Scottish independence: Pound union ‘dead in water’

Alistair Darling likened Alex Salmond's currency union plans to a Heath Robinson drawing. Picture: PA
Alistair Darling likened Alex Salmond's currency union plans to a Heath Robinson drawing. Picture: PA
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SNP plans for a currency union with the rest of the UK if Scotland becomes independent are “increasingly dead in the water”, Alistair Darling has said.

The leader of the pro-union Better Together campaign launched a further attack on the Scottish Government’s white paper, which sets out its vision for independence, criticising the Nationalists’ proposals on a range of issues including currency, universities, and debt and borrowing.

Speaking to an audience of young voters in Edinburgh, Mr Darling also argued that there was “no way” the European Union (EU) would allow an independent Scotland to charge tuition fees to students from south of the border.

He called on Mr Salmond to bring forward legal advice on this issue as well as produce a plan B for Scotland’s currency arrangements.

The First Minister has already “damaged his credibility” over the Scottish Government’s legal advice in relation to EU membership while the white paper is “largely a work of fiction” and a “catalogue of promises”, the former chancellor said.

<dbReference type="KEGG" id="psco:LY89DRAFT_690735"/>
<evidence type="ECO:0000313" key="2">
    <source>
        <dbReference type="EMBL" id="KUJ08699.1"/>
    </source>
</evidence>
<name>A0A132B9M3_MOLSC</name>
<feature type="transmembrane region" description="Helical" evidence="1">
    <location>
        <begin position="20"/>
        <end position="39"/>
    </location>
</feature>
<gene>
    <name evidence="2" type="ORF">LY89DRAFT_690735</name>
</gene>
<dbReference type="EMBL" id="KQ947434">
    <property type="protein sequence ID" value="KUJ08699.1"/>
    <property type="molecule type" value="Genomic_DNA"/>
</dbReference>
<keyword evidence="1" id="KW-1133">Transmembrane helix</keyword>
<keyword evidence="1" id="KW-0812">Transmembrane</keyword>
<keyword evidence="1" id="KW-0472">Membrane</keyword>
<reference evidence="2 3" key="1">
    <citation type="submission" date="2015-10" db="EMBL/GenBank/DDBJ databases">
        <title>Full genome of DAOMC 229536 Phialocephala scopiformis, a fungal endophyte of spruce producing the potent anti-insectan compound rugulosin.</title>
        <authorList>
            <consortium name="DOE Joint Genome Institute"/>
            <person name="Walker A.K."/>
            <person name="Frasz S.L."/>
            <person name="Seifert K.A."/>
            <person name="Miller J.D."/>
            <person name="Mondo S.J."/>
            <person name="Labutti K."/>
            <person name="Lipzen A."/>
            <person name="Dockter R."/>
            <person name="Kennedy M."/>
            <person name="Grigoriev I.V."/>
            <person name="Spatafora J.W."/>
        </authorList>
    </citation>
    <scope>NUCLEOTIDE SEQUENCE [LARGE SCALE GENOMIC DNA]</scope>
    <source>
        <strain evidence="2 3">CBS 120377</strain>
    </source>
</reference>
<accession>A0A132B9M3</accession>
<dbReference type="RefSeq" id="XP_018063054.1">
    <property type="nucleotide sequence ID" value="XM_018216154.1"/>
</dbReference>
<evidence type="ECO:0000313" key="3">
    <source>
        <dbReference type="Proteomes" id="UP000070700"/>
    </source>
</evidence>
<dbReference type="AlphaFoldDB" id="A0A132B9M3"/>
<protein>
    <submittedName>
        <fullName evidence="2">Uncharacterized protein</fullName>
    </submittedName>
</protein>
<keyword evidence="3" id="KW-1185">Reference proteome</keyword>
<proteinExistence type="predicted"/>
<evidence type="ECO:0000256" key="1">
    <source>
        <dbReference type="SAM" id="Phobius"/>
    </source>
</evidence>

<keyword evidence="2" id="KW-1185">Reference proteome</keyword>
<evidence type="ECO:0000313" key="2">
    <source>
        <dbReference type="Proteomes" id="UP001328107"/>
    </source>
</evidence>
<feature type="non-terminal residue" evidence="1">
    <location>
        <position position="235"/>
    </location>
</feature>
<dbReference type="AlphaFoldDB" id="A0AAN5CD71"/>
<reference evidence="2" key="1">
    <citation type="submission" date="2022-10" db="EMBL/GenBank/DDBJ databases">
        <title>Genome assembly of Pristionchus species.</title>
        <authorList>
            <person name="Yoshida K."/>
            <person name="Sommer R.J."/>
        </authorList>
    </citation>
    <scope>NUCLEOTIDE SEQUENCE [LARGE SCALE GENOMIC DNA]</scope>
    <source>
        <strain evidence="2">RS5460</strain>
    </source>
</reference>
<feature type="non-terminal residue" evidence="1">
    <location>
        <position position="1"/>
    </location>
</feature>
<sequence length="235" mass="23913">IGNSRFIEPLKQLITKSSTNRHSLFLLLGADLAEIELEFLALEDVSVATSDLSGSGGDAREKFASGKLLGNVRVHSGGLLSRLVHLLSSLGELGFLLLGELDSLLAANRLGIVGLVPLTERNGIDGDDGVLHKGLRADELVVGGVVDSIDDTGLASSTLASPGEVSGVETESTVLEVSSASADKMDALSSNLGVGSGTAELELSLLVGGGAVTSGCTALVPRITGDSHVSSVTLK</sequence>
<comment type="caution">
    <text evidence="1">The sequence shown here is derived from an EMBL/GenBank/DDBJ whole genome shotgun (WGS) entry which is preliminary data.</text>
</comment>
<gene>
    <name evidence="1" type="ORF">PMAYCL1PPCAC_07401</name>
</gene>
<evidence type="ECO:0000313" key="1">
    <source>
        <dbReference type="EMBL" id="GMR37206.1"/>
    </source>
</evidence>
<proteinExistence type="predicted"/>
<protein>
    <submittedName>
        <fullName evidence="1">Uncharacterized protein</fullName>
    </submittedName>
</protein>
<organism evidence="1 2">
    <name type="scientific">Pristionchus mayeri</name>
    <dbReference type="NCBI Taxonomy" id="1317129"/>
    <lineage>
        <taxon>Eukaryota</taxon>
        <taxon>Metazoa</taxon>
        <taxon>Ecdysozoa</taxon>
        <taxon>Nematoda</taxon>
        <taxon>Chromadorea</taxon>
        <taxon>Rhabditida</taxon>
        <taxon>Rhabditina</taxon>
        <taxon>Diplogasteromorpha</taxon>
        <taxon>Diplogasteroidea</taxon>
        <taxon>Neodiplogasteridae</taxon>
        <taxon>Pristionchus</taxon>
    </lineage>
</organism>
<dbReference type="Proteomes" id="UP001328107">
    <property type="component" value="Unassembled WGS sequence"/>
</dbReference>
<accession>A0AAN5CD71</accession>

Addressing his audience on the SNP’s proposed currency union, which would enable it to keep the pound, Mr Darling said: “Does he not accept that a currency union needs both Scotland and the rest of the UK to agree to enter into it?

“Should he not accept a currency union means both sides have to agree each other’s budgets?

“That is what is happening in Europe. And that is why it is difficult to see anyone signing up to it. That is why it is increasingly dead in the water.”

Speaking afterwards, Mr Darling went on to say it was difficult to see why even independence supporters would back a currency union, likening the idea to a creation by illustrator Heath Robinson, known for his drawings of complicated machines.

He said: “All European Union members have to submit their budgets for approval to the European Commission. I think it’s profoundly anti-democratic.

“It means if Scotland and the rest of the UK entered into a union, you’d have to agree each other’s tax and spending. You can see it across the channel as we speak.

“I just don’t think it is going to happen. If Alex Salmond insists there is a glimmer of hope here, given he can’t deliver it as it takes two to work, he has got to have a fallback position.

“What he is proposing is a real Heath Robinson affair. If I was a nationalist, I couldn’t even see why I would sign up for it.”


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